In addition to being more pricey than POTS, ISDN is more difficult to set up. First, you need to make sure your hardware will support the ISDN service in your area, and keep in mind that ISDN service isn't available in all locations. It can be difficult to install the system, and reliability isn't always up to snuff. "The RBOCs [Regional Bell Operating Companies] haven't really been committed to providing ISDN," says Gary Schultz, president of Multimedia Research Group. "It's an old technology, and they're waiting on some of the newer technologies, such as ADSL" (see April's "Tech Smarts" for more on ADSL).

Internet-based systems: The good news with Web-based systems is that there are no communications charges: You can place a conference for as long as you want anywhere in the world without having to pay long-distance charges. The bad news is your use of Internet bandwidth competes with that of everyone else using the Internet. As a result, video frames may arrive in the wrong order, snippets of audio may disappear, your message may get bungled, and delays are common. The industry is working to correct these performance problems with so-called quality of service (QOS) initiatives that promise to guarantee the necessary bandwidth to run a videoconference without the glitches. Names of these initiatives include RTP (real-time protocol) and RSVP (resource reservation protocol). But these are still far from full implementation.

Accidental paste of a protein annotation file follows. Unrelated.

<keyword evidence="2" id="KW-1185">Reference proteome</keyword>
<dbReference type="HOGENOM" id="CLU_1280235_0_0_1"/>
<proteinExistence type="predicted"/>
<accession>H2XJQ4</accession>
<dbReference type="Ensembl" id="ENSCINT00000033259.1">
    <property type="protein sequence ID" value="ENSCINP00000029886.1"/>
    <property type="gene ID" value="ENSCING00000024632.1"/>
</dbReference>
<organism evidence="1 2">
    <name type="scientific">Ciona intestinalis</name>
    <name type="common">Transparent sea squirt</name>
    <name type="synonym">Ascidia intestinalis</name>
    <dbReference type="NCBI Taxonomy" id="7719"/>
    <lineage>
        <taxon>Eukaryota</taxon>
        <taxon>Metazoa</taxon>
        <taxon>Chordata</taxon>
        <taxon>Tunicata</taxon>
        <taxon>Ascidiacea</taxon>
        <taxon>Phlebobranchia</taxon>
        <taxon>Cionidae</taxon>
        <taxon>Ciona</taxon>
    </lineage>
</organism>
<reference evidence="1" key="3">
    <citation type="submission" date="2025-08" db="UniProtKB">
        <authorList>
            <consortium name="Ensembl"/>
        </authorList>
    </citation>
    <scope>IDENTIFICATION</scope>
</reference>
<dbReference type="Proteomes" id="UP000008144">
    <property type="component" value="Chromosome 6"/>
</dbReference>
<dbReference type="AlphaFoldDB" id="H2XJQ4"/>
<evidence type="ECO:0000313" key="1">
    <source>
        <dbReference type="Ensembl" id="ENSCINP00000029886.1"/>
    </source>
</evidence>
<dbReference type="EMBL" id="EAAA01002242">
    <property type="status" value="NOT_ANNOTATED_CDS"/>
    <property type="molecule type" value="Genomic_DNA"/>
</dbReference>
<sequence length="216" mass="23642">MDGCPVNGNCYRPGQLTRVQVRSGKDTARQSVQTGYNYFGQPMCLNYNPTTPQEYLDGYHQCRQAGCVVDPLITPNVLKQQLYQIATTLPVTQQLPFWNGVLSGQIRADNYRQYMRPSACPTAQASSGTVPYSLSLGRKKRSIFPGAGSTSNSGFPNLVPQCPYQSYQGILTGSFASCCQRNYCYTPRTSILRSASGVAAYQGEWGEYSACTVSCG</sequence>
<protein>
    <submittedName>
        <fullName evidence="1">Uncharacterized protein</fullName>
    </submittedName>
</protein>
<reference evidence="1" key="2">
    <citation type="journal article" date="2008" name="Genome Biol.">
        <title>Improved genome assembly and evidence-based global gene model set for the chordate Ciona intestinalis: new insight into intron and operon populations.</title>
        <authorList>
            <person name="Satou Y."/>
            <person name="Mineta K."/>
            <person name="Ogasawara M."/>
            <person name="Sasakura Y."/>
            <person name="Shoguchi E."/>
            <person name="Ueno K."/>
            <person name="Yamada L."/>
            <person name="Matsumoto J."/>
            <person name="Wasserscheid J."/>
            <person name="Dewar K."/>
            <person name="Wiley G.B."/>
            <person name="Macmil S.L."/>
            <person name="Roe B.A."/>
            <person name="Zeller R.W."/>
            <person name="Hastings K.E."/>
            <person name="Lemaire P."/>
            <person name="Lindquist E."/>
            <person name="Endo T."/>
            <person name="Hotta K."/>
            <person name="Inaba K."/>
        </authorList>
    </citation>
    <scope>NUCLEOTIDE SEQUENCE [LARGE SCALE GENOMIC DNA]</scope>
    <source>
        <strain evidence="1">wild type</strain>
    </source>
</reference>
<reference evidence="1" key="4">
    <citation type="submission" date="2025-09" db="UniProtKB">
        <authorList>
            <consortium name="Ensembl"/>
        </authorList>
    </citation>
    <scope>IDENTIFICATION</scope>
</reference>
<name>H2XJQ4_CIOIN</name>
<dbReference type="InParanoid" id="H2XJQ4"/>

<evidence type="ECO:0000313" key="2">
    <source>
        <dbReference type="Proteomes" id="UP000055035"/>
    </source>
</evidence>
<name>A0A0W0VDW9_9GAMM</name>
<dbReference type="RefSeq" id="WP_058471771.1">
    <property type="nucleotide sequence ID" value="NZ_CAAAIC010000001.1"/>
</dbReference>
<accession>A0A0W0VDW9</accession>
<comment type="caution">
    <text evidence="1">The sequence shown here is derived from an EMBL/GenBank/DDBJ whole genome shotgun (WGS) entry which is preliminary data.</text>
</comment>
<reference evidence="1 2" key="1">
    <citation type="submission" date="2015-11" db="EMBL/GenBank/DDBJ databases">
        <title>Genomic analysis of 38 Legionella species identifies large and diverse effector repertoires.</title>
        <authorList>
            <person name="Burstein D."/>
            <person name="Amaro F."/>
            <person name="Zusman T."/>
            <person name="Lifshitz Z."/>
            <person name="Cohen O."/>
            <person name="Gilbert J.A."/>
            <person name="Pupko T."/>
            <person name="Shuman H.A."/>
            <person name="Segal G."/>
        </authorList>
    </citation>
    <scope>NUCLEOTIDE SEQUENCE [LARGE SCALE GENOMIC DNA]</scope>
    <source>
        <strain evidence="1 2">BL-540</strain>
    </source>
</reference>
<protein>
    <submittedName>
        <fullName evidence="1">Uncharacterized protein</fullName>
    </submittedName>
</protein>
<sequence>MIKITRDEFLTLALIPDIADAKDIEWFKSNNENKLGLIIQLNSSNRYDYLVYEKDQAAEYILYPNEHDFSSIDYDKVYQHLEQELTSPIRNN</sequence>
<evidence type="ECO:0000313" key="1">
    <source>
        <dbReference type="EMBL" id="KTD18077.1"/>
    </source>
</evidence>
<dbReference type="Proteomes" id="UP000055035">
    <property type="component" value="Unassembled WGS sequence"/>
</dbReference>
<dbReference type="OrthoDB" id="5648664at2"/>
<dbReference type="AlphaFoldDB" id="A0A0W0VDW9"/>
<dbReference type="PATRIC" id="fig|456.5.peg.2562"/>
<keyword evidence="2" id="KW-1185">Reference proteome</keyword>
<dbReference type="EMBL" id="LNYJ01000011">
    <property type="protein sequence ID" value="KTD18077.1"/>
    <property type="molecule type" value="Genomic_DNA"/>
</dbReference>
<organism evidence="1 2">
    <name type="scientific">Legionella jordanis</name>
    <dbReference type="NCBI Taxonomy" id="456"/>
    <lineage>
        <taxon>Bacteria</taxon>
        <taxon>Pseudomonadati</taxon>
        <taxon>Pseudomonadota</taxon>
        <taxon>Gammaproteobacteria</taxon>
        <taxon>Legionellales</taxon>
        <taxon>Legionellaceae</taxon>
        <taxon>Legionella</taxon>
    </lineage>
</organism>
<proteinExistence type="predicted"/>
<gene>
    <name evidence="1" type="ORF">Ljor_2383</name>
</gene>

The Web-based CU-SeeMe software from White Pine Software ($99 retail; $69 off the Web) allows both Windows and Macintosh machines to participate in videoconferencing. With the WhitePineBoard module, users can share documents, graphs and an electronic whiteboard.

Ibid from MicroTouch Systems ($499) allows users to share drawings and text on a whiteboard and incorporate them into Windows-based e-mail, presentation and word-processing applications; real-time data conferencing over the Internet is possible when used with Microsoft NetMeeting 2.0.

Unlike the other systems mentioned, CU-SeeMe and Ibid are software only. You'll need to purchase and install a video camera, standard video boards and a microphone. You'll also need a Web browser, a 28.8 Kbps or higher modem, and an ISDN link.

White Pine also offers a software package that runs on a server called Reflector which, for $1,995 (including CU-SeeMe software), allows 10 users (it costs more for additional users) to call in for a multiport conference. You'll need a Windows- or UNIX-based server to run Reflector and an ISDN or higher communications line.

With today's videoconferencing software, you can see poor to adequate video images on screen. But as image quality continues to improve and systems become easier to install, entrepreneurs should consider this technology as a way to reduce the cost of travel for meetings--and still meet with others face to face.